My favorite: “Father Language.” My least-favorite: All the rest. But this is a 360-degree view of gun country, and that brings me to my point. I said years ago that I hoped the first expeditions into video storytelling by newspaper journalists might remake the form, at least somewhat. That hasn’t happened; TV news is as stupid and shallow and showboat-y as it’s ever been. (And here in Detroit, the biggest showboat is none other than ex-newspaperman Charlie LeDuff.) But it’s interesting, isn’t it, how newspaper journalists can tell excellent stories with video, but what would you expect from your local TV crew, print-wise? Not bloody much, unless it’s a personal appeal to donate to the United Way, because the pretty-lady anchor is the honorary chair, or some such.

You know what’s hard? Audio editing. The few times I’ve tried it, it made me nuts, trying to cut an interview, interspersed with my own questions, background noise, what have you, into a coherent thread. I think it’s almost easier to do video — more places to cover your missteps. NPR, you guys get a deep bow. It’s tough.

That’s not to say all print people are pros above reproach, although I’d like to salute the New York Post, where even a case of raving mental illness isn’t enough to get you moved to a quiet spot on the editorial page:

The president of the United States, leader of the free world, standard-bearer for everything upright, good and wholesome about the nation he leads, lost his morality, his dignity and his mind, using the solemn occasion of Nelson Mandela’s memorial service Tuesday to act like a hormone-ravaged frat boy on a road trip to a strip bar.

Yes, it’s the selfie story that would not die, although the photo is the least of it for Andrea Peyser:

In front of 91 world leaders, the mourning nation of South Africa and Obama’s clearly furious wife, Michelle, the president flirted, giggled, whispered like a recalcitrant child and made a damn fool of himself at first sight of Denmark’s voluptuously curvy and married prime minister, Helle Thorning-Schmidt.

Not to be outdone by the president’s bad behavior, the Danish hellcat hiked up her skirt to expose long Scandinavian legs covered by nothing more substantial than sheer black stockings.

Danish hellcat! That’s the spirit.

Finally, a little Detroit real estate porn for you Californians, New Yorkers and Chicagoans. I’ve been to this house, both before and after its restoration, and folks, it’s a jaw-dropper — a Tudor that curves in a gentle arc. It’s spectacular, and at only three-quarters of a mil, probably less than a two-bedroom apartment in Manhattan.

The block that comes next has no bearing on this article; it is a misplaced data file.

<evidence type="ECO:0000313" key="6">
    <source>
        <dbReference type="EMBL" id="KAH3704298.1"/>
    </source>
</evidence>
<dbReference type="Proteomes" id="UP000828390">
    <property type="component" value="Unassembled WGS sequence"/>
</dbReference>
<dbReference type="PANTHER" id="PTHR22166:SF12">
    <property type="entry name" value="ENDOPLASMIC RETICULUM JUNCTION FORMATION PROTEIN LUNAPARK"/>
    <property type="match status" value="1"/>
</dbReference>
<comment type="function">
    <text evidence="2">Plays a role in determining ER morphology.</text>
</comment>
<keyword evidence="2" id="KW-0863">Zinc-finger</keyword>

I’m limping into this weekend, but I must march out the other side, because it’s now or never for Christmas shopping. Hope yours is great.

Posted at 12:33 am in Detroit life, Media | 83 Comments
 

Such an honor.

Here’s how old I am: I am old enough to remember when Time’s December publicity event was called Man of the Year. The machine started early with the possible short-listers leaked for speculation, and finally: THE MAN OF THE YEAR. Ronald Reagan. Ted Turner. Anwar Sadat. And so on.

Now that I think of it, there were occasional women of the year. Wikipedia — for the purposes of this trivia, let’s call it an unimpeachable source — tells us Wallis Simpson won in 1936, her step-niece Elizabeth II in 1952. But it’s basically a man’s game, even if the whole thing was changed to Person of the Year in 1999.

I was amused, today, to see Twitter light up with the news Pope Francis was this year’s PoY, a few days after the story was floated that the finalists included Miley Cyrus. Great work, Time! Flogging a few seconds of the hive’s attention away from whatever it had been paying attention to a few seconds earlier, and then? The big reveal! A pope! Leap into action, Twitter!

I think what’s happening here is a reflection of something Hank put his finger on a while back: The web still isn’t real enough. Ask yourself why the college newspaper still exists. It serves a generation that’s been online since they were toddlers, digital natives. These should have been the first print publications to fall, and yet? They haven’t.

To quote Don Draper, who saw plenty of Men of the Year: You can’t frame a phone call. How will we know who Salon named the 100 Greatest Hacks of 2000-whatever? Just thinking of the search gymnastics needed to find that in 2023 makes my head hurt, but Time — there will always be a Time, on microfilm in some library, somewhere.

With its obvious, safe, not particularly interesting Person of the Year story. Now Miley — that would have been newsworthy.

How y’all today? I just realized I’ll be having some sick days coming up. My cataract surgery is a week from now, followed by a sedate period of lying-in to sleep off the anesthesia. And with that, I close a little over six months of eye nuisance. I had the first surgery close to the longest day of the year and the second on about the shortest.

I just want to drive at night again.

Bloggage?

14 things people in Florida used a machete for in 2013. For reals.

Twelve stories of very bad Santas. The worst one we ever encountered was actually just baby Kate’s experience — my babysitter took Kate and her own two to Southtown Mall in Fort Wayne, thinking to miss the crowds at Glenbrook. What they found was a booze-stinking Santa who told all the kids gimme five, holding out a dirty glove.

The FDA is “taking steps” to “phase out” antibiotic use in livestock. I’ll believe it when I see it.

How to talk to Republican senators: A guide for women.

Over the hump. I think.

Posted at 12:26 am in Current events, Media | 82 Comments